Publication Date


Advisor(s) - Committee Chair

James Martin, James Worthington, David Coffey

Degree Program

Department of Agriculture

Degree Type

Master of Science


Gazania splendens is a tender, herbaceous perennial that belongs to the Compositae family. The leaves are green and glabrous above, white tomentose beneath, toothed, simple and/or pinnatifid, 4”-6” long tapering to a winged petiole, lanceolate to obovate-lanceolate, and arranged in a basal clump. The flower heads are large, showy, 2”-3” in diameter, and range in color from white to yellow, orange, pink, purple, ruby, and bronze with a dark ring or spot at the base of most.

Twelve cultivars of Gazania splendens were to be evaluated to determine which would perform the best under Kentucky conditions. A seed germination test was conducted to check the environmental conditions thought to give the best germination rate. Physical characteristics were observed for each cultivar throughout the growing season.

A seed germination test was conducted using seed from ‘Sundance Red’ and ‘Sundance Striped.’ The seeds were tested at both 15.5°C and 22°C in light and dark conditions. The highest percentage of seeds germinated at 22°C in the dark.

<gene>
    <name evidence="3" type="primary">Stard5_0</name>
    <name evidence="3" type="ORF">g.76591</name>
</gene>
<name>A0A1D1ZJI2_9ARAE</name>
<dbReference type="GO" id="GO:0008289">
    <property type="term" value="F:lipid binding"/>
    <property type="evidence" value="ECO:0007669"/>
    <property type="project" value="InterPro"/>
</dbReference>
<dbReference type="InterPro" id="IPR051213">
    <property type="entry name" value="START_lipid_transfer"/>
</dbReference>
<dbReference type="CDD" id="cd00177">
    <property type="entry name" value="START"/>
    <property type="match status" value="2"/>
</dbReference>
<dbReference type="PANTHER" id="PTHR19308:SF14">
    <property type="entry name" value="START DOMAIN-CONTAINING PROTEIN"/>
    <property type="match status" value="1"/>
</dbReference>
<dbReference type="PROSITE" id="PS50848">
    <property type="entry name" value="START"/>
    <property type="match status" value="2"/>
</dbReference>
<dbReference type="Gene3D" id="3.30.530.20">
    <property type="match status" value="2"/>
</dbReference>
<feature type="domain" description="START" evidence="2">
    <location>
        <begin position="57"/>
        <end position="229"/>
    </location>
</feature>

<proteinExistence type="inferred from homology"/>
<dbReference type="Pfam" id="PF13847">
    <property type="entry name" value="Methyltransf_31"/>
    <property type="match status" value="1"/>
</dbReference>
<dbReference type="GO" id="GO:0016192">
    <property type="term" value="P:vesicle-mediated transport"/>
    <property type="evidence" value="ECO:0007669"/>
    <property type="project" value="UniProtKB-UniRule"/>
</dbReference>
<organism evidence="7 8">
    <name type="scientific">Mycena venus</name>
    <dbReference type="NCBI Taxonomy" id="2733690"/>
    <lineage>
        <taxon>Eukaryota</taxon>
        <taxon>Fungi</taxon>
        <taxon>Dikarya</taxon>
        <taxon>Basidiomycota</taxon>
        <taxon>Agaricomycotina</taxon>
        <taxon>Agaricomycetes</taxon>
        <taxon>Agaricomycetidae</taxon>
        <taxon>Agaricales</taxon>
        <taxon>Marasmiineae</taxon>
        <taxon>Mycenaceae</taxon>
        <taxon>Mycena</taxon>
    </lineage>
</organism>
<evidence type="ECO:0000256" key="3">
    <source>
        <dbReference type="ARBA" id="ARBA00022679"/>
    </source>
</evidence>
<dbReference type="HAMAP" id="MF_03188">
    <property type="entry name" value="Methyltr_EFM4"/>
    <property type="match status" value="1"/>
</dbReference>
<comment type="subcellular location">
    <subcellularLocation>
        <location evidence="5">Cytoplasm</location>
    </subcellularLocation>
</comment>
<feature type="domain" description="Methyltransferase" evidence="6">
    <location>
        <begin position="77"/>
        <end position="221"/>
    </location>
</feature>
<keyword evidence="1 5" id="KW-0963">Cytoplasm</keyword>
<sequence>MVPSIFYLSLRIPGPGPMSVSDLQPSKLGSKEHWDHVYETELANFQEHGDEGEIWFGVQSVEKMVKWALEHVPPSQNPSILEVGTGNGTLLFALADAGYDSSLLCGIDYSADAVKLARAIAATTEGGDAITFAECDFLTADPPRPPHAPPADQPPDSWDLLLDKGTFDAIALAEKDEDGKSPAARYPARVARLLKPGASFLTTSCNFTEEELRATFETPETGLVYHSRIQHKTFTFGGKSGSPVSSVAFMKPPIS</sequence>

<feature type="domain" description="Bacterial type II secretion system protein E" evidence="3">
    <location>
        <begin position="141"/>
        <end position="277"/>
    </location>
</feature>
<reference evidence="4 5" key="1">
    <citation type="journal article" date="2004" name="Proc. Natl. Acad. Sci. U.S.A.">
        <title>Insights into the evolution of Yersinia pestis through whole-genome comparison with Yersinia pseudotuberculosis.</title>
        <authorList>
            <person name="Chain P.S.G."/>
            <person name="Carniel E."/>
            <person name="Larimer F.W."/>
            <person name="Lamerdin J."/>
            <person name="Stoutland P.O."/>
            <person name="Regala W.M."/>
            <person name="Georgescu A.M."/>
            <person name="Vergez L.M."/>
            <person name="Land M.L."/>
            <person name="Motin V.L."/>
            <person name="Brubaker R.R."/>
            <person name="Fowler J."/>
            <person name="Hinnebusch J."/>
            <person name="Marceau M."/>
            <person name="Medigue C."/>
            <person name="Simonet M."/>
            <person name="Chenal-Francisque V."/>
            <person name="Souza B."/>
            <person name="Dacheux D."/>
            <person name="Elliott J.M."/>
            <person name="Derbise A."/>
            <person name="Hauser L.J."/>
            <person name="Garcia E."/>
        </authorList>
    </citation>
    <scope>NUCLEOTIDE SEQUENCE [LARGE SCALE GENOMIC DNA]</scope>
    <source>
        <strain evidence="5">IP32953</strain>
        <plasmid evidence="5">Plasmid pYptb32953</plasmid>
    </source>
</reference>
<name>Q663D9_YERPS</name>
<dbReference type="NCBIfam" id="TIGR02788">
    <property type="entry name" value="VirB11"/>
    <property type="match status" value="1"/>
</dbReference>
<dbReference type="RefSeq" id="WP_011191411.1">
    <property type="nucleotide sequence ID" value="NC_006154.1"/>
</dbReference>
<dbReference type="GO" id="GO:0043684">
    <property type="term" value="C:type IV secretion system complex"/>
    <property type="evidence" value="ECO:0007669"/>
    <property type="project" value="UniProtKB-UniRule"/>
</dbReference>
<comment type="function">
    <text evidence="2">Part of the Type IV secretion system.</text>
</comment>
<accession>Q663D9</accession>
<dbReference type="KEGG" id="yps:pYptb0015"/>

Seed from each cultivar was sown in flats containing Jiffy Mix Plus media, watered, covered with black plastic and white Styrofoam trays, and put in the greenhouse for germination. The seedlings were transplanted into cell packs containing Sunshine Mix media. ‘Sundance Red’ had a very low germination percentage and was the only cultivar not transplanted. The plants were later planted in beds at the Western Kentucky University Farm.

Physical characteristics were evaluated throughout the growing season. In the evaluation, monthly flower counts were taken, flower stem stiffness was measured, plant height was measured, plant width was measured, foliage characteristics were noted, and spent flower heads and dead leaves were observed. The flowers were also observed throughout the growing season to evaluate their opening and closing habits. This characteristic is thought to be in response to the amount of sunlight the plant receives.

From the evaluation, it was found that ‘Grandiflora Mixture,’ ‘Golden Margarita,’ ‘Ministar Yellow,’ ‘Sundance Yellow,’ and ‘Ministar Mixture’ were the best cultivars for Kentucky. These cultivars exhibited abundant flowers, strong flower stems, good foliage characteristics, and spent flower heads and dead leaves went unnoticed throughout the growing season.


Agriculture | Horticulture | Life Sciences | Plant Sciences